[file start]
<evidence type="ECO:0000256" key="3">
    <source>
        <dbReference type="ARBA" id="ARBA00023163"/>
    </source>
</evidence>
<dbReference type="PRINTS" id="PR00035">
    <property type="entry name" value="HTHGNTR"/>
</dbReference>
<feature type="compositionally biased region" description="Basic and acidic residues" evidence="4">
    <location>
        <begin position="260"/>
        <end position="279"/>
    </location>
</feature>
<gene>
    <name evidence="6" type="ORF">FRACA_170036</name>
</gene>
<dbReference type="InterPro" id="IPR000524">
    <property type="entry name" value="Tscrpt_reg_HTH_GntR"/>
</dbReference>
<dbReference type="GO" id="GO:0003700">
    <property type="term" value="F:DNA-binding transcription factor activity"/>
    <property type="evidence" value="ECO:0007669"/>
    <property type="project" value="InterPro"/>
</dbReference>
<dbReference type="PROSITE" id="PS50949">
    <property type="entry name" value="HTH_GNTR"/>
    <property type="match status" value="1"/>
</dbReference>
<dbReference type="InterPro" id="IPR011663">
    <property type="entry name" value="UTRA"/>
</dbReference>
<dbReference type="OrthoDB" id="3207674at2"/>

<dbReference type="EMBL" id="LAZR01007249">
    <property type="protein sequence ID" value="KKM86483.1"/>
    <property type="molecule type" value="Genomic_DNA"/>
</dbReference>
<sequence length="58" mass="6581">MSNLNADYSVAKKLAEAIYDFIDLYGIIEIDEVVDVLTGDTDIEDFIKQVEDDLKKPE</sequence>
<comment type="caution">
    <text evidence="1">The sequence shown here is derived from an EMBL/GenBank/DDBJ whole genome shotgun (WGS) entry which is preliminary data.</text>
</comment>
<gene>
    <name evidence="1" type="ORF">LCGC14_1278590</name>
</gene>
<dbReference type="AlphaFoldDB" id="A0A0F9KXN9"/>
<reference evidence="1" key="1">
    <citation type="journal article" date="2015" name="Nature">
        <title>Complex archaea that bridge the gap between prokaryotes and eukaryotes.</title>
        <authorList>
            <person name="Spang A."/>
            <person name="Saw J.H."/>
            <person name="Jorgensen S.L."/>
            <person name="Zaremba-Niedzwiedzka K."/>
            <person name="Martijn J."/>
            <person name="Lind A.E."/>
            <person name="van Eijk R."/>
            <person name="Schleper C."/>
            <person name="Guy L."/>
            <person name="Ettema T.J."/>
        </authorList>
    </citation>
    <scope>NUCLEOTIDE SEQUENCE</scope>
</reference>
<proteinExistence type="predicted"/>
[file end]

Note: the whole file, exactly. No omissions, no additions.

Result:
<evidence type="ECO:0000256" key="3">
    <source>
        <dbReference type="ARBA" id="ARBA00023163"/>
    </source>
</evidence>
<dbReference type="PRINTS" id="PR00035">
    <property type="entry name" value="HTHGNTR"/>
</dbReference>
<feature type="compositionally biased region" description="Basic and acidic residues" evidence="4">
    <location>
        <begin position="260"/>
        <end position="279"/>
    </location>
</feature>
<gene>
    <name evidence="6" type="ORF">FRACA_170036</name>
</gene>
<dbReference type="InterPro" id="IPR000524">
    <property type="entry name" value="Tscrpt_reg_HTH_GntR"/>
</dbReference>
<dbReference type="GO" id="GO:0003700">
    <property type="term" value="F:DNA-binding transcription factor activity"/>
    <property type="evidence" value="ECO:0007669"/>
    <property type="project" value="InterPro"/>
</dbReference>
<dbReference type="PROSITE" id="PS50949">
    <property type="entry name" value="HTH_GNTR"/>
    <property type="match status" value="1"/>
</dbReference>
<dbReference type="InterPro" id="IPR011663">
    <property type="entry name" value="UTRA"/>
</dbReference>
<dbReference type="OrthoDB" id="3207674at2"/>

<dbReference type="EMBL" id="LAZR01007249">
    <property type="protein sequence ID" value="KKM86483.1"/>
    <property type="molecule type" value="Genomic_DNA"/>
</dbReference>
<sequence length="58" mass="6581">MSNLNADYSVAKKLAEAIYDFIDLYGIIEIDEVVDVLTGDTDIEDFIKQVEDDLKKPE</sequence>
<comment type="caution">
    <text evidence="1">The sequence shown here is derived from an EMBL/GenBank/DDBJ whole genome shotgun (WGS) entry which is preliminary data.</text>
</comment>
<gene>
    <name evidence="1" type="ORF">LCGC14_1278590</name>
</gene>
<dbReference type="AlphaFoldDB" id="A0A0F9KXN9"/>
<reference evidence="1" key="1">
    <citation type="journal article" date="2015" name="Nature">
        <title>Complex archaea that bridge the gap between prokaryotes and eukaryotes.</title>
        <authorList>
            <person name="Spang A."/>
            <person name="Saw J.H."/>
            <person name="Jorgensen S.L."/>
            <person name="Zaremba-Niedzwiedzka K."/>
            <person name="Martijn J."/>
            <person name="Lind A.E."/>
            <person name="van Eijk R."/>
            <person name="Schleper C."/>
            <person name="Guy L."/>
            <person name="Ettema T.J."/>
        </authorList>
    </citation>
    <scope>NUCLEOTIDE SEQUENCE</scope>
</reference>
<proteinExistence type="predicted"/>